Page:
David A. Black of Ruby Power and Light will be giving a four-day training in Berlin from November 19th to 22th 2007. The training targets intermediate Rails developers who already worked with Rails and are familiar with the basics. Topics include ActiveRecord (attribute handling, associations, optimisations), routing, REST, testing and deployment.
Together with Benjamin Krause I wrote an article on the Ferret and acts_as_ferret for the German IT magazine iX which was published today. The article is part of a Ruby on Rails special which also includes articles on the current state of Rails and deployment with Capistrano, both written by Ralf Wirdemann and Thomas Baustert. Go grab it while it’s hot (and available).
One thing that’s nice about Rails is the separation of test, development and production environment right from the beginning. I’m currently working on a Java project with Spring and found myself using MySQL for most of the development and testing and Oracle in production. Using Hibernate that’s not a big problem (most of the time that is, unless you’re bitten in the ass by another weird Oracle JDBC driver bug), but I don’t want to change all the properties for every deployment.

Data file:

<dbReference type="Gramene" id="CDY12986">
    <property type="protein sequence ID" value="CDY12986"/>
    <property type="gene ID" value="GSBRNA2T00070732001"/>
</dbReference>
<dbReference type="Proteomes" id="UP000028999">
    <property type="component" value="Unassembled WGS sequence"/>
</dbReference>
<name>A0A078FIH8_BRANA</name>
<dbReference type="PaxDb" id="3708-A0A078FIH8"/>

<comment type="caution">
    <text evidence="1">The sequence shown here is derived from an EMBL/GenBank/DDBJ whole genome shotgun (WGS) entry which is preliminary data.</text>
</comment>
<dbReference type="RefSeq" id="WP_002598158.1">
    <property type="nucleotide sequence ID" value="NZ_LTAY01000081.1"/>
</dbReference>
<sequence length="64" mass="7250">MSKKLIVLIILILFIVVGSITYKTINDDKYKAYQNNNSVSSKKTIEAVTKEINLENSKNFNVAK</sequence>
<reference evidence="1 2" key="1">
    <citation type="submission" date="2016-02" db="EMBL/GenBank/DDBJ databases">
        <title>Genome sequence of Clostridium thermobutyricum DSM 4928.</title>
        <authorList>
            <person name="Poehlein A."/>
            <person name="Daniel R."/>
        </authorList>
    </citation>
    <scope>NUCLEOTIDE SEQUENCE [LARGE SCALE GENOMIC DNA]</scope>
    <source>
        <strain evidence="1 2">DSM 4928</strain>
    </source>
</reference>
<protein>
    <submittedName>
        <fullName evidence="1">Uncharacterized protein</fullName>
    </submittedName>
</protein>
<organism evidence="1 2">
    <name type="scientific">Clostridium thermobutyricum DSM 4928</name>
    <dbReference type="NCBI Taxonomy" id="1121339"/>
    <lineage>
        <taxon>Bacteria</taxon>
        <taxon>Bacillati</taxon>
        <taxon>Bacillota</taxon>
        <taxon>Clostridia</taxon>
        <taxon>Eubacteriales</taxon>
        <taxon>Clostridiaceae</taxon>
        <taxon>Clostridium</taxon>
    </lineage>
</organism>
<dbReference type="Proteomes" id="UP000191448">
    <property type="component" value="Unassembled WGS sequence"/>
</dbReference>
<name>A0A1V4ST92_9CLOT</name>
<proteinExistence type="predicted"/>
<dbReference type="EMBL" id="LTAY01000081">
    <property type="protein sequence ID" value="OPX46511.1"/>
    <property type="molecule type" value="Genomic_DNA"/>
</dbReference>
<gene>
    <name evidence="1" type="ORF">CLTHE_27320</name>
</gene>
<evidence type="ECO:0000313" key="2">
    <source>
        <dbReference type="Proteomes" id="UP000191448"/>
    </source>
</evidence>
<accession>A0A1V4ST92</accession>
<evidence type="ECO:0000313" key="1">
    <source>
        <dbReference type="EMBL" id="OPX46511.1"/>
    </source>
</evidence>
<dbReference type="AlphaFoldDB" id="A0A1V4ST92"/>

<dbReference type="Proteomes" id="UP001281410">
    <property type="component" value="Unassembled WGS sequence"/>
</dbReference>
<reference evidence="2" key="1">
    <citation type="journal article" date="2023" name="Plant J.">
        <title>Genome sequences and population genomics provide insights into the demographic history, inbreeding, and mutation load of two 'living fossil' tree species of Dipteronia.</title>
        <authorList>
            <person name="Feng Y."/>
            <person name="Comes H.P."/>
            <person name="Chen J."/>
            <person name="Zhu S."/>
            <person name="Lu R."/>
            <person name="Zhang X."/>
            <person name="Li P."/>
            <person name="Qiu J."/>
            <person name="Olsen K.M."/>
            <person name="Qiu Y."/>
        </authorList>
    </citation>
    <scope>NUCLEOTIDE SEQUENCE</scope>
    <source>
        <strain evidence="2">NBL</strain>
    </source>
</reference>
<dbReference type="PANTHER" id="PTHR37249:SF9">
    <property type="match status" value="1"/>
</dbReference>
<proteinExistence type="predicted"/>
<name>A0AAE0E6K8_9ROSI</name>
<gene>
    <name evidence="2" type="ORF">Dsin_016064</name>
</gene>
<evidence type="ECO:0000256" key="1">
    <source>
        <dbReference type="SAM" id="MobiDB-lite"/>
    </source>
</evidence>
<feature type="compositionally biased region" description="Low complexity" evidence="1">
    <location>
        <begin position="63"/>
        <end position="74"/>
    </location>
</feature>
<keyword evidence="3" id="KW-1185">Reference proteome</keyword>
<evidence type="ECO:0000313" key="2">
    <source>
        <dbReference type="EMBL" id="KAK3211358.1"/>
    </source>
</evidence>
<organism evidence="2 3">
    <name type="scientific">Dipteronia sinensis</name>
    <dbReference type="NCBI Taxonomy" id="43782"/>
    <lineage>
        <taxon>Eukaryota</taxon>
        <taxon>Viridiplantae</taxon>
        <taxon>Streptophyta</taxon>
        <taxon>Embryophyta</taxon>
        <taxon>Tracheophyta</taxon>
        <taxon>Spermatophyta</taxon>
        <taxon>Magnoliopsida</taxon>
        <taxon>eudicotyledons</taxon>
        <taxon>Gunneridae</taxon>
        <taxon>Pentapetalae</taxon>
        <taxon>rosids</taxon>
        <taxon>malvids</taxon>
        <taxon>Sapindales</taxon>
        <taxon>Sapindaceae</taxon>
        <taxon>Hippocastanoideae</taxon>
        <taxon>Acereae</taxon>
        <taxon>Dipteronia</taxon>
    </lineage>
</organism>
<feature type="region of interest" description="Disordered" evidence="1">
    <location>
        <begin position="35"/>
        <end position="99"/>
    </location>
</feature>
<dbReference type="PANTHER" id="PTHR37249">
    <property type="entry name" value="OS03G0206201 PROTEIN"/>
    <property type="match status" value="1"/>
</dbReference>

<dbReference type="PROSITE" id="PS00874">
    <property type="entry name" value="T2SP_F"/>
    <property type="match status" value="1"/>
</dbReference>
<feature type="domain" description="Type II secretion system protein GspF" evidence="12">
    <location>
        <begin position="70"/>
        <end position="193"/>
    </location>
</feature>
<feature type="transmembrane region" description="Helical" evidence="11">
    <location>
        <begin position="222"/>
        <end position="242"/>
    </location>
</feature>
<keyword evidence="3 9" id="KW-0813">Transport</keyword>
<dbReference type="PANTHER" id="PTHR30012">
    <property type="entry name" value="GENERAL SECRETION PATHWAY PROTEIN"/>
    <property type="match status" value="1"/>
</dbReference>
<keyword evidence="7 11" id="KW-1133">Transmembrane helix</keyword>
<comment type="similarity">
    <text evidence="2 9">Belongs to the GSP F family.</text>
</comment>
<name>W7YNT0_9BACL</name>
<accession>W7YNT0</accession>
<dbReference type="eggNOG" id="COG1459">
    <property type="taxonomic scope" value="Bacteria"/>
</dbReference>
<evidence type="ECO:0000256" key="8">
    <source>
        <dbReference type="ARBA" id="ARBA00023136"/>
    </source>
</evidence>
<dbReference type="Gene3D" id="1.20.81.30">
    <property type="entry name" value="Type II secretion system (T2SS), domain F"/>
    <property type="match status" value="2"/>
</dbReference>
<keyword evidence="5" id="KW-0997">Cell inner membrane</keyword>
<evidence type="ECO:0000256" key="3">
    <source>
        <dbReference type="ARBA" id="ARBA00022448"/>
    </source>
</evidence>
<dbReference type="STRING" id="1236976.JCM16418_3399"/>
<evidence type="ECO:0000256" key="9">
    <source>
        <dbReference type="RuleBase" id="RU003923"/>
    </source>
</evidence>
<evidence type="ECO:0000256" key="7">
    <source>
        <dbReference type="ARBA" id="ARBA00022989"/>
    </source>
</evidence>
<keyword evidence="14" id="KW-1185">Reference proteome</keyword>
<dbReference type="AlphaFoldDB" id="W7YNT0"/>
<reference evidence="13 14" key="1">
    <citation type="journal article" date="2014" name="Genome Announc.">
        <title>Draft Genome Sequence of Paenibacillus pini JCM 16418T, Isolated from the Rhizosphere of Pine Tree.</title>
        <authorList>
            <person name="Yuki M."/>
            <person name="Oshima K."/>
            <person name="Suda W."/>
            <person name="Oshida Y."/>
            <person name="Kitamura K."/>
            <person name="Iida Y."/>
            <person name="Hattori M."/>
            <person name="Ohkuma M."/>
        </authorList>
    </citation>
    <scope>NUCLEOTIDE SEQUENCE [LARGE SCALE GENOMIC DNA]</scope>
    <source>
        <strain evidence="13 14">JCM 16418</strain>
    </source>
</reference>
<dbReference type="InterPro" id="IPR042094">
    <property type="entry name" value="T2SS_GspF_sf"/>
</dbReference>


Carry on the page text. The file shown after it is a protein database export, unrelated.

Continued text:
I just spent the last hour banging my head on my desk trying to get any kind of date type (whether
java.util.Date or a simple timestamp) from the current time and a timezone identifier (something along the lines of Etc/GMT+12). You’d think this is an easy task. Obviously the
GregorianCalendar takes a timezone as a constructor argument, so it really should be.
I’m currently working with a proprietary framework. Which is not bad per se. Compared to others I’ve worked with it’s a nice framework to work with. It uses Spring heavily which is a plus and makes working with it quite flexible.